As said, the four noble truth and following the Eightfold Path are destined to end suffering. What it also teaches is that yes, suffering exists; it has a cause, but it also has an end. Besides, it is explained how to bring suffering to an end. To accept suffering and understand that it has an end as well, is overall a great mindset to have. Though ageing, sickness and death are inevitable, with the beliefs of Buddhism you can free yourself from the suffering from greed and desire[5]

Wheel of Dharma
Picture by Wikipedia

Buddhism is the biggest religion in Thailand with 90% of the Thai population being Buddhist. When looking into the culture, it becomes clear that Buddhism plays a huge role in Thai society and influences the culture and the mindset. For example, Dharma teaches the spirit of tolerance, which becomes clear in how accepting Thai people are of others (other cultures and even other religions). Other parts of the Eightfold Path come forward in Thai culture as well, Thai people are taught to treat being with respect and cause no harm to others. It isn’t for no reason that Thailand has become known for the land of smiles! People who have visited Thailand rarely witness any form of harm or threat. The following of the Eightfold path has to do with the concept of Karma as well. Karma is the law of cause and effect, which suggests that, for example, selfishness results in suffering. By following the Eightfold Path enlightenment can be the result leading to nirvana. For this reason, Thais are often described as peaceful, generally happy and selfless to achieve good karma![6].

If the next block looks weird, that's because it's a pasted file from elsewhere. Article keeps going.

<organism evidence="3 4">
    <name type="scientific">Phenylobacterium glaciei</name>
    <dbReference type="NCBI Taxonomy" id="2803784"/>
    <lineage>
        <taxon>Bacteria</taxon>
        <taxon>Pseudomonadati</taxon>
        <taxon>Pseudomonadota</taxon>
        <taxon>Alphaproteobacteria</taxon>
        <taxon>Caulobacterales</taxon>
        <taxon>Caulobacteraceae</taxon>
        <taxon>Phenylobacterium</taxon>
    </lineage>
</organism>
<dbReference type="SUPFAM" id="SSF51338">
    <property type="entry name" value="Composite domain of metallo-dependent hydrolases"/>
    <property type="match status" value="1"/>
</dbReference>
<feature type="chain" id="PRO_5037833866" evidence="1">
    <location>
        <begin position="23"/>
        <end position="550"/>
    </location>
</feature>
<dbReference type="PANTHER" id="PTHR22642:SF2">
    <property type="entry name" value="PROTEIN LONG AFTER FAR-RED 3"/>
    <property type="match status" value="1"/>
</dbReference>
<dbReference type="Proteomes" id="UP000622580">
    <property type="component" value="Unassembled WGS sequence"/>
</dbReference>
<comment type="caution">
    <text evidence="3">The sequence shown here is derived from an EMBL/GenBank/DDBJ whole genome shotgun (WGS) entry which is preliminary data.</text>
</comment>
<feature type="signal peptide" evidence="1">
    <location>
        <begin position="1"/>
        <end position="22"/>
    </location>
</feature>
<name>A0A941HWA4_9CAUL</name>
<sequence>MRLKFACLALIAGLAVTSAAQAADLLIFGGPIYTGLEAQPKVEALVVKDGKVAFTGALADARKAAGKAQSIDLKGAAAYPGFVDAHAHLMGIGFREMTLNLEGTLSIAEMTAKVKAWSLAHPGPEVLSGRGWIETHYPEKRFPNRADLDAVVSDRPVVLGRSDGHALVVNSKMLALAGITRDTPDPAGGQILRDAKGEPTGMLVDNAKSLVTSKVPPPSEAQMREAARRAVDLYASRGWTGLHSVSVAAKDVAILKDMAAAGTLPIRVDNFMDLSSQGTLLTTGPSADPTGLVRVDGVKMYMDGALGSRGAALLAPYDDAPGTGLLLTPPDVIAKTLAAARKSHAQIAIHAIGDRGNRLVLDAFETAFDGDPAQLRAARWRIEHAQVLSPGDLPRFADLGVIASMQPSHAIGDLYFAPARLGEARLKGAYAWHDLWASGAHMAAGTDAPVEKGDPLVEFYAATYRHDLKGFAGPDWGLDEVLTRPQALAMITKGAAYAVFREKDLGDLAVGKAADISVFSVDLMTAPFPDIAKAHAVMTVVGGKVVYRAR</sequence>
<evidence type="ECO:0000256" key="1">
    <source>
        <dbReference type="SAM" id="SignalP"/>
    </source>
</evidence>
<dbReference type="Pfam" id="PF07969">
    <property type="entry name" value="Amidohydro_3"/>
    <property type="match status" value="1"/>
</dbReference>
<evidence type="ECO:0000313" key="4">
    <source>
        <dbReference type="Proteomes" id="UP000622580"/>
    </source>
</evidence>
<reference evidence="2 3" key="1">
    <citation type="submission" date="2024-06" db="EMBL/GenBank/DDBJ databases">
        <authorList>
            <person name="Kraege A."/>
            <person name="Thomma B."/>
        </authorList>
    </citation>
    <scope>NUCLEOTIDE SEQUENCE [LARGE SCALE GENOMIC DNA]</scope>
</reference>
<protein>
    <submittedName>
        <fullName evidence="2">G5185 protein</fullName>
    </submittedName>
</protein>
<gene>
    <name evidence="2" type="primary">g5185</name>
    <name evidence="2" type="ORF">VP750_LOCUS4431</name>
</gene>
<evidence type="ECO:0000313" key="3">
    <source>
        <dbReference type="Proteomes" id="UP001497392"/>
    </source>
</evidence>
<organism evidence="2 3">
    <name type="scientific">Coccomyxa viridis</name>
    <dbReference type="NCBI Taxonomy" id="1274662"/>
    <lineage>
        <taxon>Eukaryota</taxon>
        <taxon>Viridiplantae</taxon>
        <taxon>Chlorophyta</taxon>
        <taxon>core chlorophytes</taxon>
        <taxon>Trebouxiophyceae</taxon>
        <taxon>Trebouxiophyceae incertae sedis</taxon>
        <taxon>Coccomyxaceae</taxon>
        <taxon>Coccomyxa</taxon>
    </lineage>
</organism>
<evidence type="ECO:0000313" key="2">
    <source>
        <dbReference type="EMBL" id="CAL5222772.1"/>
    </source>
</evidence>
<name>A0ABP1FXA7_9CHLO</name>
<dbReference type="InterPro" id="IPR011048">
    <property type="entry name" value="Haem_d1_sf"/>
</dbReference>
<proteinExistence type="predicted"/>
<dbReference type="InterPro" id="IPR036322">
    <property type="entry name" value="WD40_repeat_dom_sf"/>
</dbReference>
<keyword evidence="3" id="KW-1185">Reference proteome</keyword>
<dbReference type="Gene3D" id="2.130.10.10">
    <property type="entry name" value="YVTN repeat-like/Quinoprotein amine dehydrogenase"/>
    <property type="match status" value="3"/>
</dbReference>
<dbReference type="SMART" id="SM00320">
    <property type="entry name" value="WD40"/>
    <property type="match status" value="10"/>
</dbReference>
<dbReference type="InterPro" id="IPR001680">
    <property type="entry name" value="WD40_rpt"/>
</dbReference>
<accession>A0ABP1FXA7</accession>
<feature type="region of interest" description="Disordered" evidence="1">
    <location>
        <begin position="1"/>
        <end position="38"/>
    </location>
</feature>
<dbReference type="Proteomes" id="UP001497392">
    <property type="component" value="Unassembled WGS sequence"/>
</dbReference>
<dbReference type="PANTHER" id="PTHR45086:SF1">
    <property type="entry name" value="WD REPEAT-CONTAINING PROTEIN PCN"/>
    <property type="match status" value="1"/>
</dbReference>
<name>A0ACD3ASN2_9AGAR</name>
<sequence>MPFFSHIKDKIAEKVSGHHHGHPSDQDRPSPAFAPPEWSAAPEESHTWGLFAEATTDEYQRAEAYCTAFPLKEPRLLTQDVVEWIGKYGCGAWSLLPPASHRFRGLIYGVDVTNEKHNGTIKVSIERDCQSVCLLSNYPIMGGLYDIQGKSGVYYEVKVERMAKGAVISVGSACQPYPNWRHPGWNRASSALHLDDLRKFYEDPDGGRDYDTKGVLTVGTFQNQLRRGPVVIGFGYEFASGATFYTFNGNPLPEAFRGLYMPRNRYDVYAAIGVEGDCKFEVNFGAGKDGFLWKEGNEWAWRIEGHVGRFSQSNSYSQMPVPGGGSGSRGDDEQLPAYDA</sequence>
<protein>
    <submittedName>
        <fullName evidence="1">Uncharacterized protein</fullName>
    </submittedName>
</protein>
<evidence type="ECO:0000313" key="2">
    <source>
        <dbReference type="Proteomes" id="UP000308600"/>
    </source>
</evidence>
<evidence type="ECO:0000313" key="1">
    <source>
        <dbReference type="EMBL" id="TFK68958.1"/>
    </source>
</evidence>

[1] History.com. (2020). Buddhism. Retrieved on 18 March 2021, from https://www.history.com/topics/religion/buddhism#section_3

 

[2]  BBC. (2009). BBC – Religions – Buddhism: The Four Noble Truths. Retrieved on 18 March 2021, from https://www.bbc.co.uk/religion/religions/buddhism/beliefs/fournobletruths_1.shtml

 

[3]  BBC. (2009). BBC – Religions – Buddhism: The Four Noble Truths. Retrieved on 18 March 2021, from https://www.bbc.co.uk/religion/religions/buddhism/beliefs/fournobletruths_1.shtml

 

[4]  BBC. (2009). BBC – Religions – Buddhism: The Four Noble Truths. Retrieved on 18 March 2021, from https://www.bbc.co.uk/religion/religions/buddhism/beliefs/fournobletruths_1.shtml

[5]PBS. (n.d.). Basics of Buddhism. Retrieved on 18 March 2021, from https://www.pbs.org/edens/thailand/buddhism.htm

 

[6] Cornell.edu. (2012, ). Role of religion in Thai culture | MMH In Asia Master Class in Bangkok. Retrieved on 25 March 2021, from https://blogs.cornell.edu/cornellmasterclassinbangkok/2012/02/26/role-of-religion-in-thai-culture/